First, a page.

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Impact of IT offerings strategies and IT integration capability on IT vendor value creation

While IT integration is recognised as an important capability, the mechanisms through which it creates value and the contingencies that delimit its effectiveness are unclear – particularly, in the case of firms that deliver solutions embodying both products and services. We focus on IT vendors to investigate the effectiveness of IT integration capability with respect to three aspects of IT solution offerings: breadth, modularity and customisation. We find a complementarity effect between IT integration capability and management of the IT offer strategy: IT integration is fundamental regardless of whether the firm relies on customisation or a broad set of heterogeneous knowledge bases. However, when IT vendors adopt a modular design strategy, IT integration is made redundant and can be counterproductive.

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Is there a supreme being controlling the universe Entrepreneurs’ personal beliefs and their impact on network learning

(with Ceci, F.), International Journal of Entrepreneurship and Small Business

Entrepreneurs’ personal beliefs determine how external information, conditions and stimuli are filtered, interpreted and incorporated into a decision, which has a profound impact on firm performance. Spirituality, one of the most prominent aspects of personal beliefs, derives from the effects of both personal and social religious practices and confidence about the existence of a supreme being. Based on primary data collected from members of an association of firms that share the same principles and values, this paper analyses the effect that the entrepreneur’s personal beliefs have on the possibility to learn from the network and, therefore, improve his or her firm’s performance. We find that the effect of shared beliefs on network-based learning is positively mediated by the cultural compatibility, creativity and sense of identity of the entrepreneurs in the network.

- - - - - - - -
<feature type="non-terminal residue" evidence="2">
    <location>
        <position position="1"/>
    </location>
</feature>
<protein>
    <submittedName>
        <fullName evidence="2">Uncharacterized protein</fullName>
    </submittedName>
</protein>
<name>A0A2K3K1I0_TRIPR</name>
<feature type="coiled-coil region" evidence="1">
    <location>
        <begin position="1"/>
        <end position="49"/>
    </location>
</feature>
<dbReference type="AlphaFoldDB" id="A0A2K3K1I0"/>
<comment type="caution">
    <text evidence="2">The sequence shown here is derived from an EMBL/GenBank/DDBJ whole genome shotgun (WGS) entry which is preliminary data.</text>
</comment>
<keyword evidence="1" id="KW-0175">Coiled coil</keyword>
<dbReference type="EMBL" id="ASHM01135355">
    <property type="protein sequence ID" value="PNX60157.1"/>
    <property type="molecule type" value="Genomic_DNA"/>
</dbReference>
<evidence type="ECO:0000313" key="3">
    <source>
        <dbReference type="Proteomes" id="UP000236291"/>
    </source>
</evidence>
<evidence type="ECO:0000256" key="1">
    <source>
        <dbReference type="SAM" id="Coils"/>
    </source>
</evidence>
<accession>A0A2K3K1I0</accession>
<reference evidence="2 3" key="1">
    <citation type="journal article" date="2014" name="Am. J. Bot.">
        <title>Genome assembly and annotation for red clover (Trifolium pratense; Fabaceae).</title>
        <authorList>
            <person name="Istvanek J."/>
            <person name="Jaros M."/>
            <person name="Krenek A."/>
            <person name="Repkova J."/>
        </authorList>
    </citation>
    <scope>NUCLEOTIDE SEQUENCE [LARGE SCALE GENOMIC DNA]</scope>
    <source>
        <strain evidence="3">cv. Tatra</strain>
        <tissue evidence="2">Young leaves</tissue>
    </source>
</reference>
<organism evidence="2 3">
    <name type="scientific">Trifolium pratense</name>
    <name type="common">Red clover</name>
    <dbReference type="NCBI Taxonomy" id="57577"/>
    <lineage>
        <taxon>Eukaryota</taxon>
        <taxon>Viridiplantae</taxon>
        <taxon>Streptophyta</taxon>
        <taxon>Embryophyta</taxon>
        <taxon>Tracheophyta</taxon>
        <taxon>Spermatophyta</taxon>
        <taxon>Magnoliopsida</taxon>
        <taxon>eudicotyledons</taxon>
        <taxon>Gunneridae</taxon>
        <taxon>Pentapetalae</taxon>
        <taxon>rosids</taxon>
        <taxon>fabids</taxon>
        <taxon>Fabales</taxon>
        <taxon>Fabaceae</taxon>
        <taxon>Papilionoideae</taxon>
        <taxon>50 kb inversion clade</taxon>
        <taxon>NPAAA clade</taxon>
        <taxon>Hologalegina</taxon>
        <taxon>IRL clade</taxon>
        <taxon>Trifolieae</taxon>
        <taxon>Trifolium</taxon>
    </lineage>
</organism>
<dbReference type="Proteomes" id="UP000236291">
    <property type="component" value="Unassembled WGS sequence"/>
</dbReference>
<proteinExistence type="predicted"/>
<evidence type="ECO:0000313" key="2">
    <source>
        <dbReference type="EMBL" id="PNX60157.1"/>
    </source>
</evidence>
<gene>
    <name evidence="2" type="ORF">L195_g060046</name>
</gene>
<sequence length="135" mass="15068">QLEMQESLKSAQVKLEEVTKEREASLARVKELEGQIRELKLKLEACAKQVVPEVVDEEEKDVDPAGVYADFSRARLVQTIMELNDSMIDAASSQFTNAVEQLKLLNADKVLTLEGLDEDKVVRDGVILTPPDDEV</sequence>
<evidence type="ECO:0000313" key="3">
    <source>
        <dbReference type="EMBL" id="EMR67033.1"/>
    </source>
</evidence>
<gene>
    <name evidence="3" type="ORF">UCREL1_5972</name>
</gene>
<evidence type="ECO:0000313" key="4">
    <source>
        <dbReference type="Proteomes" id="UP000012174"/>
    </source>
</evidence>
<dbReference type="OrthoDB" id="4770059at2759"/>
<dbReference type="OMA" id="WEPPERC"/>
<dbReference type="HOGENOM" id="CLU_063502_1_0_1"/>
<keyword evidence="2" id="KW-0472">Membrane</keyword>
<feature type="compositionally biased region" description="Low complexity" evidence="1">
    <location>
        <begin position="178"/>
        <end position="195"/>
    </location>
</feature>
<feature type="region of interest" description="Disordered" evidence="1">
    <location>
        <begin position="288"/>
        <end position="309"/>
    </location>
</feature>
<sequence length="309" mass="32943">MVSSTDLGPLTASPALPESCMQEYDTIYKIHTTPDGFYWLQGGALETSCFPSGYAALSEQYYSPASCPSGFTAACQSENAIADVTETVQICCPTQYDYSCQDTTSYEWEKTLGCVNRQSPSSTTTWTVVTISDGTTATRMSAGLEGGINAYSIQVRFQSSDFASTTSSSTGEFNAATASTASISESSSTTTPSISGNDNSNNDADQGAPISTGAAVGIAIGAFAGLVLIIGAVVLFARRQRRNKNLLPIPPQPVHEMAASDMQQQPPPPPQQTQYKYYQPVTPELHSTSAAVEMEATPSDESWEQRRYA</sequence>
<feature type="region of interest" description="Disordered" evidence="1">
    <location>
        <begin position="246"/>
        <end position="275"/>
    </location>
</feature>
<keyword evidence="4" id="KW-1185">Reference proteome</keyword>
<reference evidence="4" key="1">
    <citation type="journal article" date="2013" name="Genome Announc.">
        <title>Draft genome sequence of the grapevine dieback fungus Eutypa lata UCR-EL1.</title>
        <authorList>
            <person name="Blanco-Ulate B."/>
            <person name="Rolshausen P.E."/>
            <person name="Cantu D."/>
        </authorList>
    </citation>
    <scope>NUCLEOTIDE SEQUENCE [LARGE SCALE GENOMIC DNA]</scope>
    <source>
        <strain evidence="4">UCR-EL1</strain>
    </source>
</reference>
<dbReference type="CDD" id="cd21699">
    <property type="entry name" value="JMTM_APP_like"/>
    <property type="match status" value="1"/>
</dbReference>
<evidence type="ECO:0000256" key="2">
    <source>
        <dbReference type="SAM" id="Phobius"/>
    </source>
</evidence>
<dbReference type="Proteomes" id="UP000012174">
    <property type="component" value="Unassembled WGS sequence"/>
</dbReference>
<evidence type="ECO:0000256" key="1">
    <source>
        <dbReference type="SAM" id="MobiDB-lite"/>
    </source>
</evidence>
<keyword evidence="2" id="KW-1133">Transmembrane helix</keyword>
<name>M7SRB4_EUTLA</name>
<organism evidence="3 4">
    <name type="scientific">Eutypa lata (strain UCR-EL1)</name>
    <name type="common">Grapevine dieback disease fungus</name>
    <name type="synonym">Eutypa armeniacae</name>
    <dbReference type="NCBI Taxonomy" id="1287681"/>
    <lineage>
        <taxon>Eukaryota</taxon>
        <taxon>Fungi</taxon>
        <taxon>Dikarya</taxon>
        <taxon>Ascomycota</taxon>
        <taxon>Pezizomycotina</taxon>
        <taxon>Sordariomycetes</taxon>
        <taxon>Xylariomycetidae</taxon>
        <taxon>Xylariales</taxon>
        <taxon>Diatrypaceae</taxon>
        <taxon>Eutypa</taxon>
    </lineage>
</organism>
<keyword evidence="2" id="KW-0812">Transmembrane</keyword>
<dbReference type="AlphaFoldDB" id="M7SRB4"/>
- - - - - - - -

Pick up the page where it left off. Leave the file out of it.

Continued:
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Divide to connect: Reorganization through R&D unit spinout as linking context of intra-corporate networks

(with Cirillo, B. e Breschi, S.), Research Policy, 2018, 47, 9, pp. 1585-1600

The paper examines the formation of clique-spanning ties in intra-corporate co-invention networks, by focusing on the impact of R&D unit spinouts. Using data on thirty-one spinouts in eight large U.S. information and communication technology corporations, we show that the reorganization of R&D units through corporate spinouts is associated with an increase in the extent to which inventors employed in the unit collaborate with inventors located in other cliques within the corporate co-invention network. Interestingly, the spinout effect spills over to all members of the clique of spun-out inventors, also including those who remain with the parent firm. The interpretation of these empirical findings, grounded on existing theories and on the views of inventors and executives involved in the reorganization events, suggests that corporate spinouts generate a shock in intra-corporate research collaboration dynamics, which loosens clique lock-in effects and contributes to reset cliques’ boundaries in the intra-corporate research network.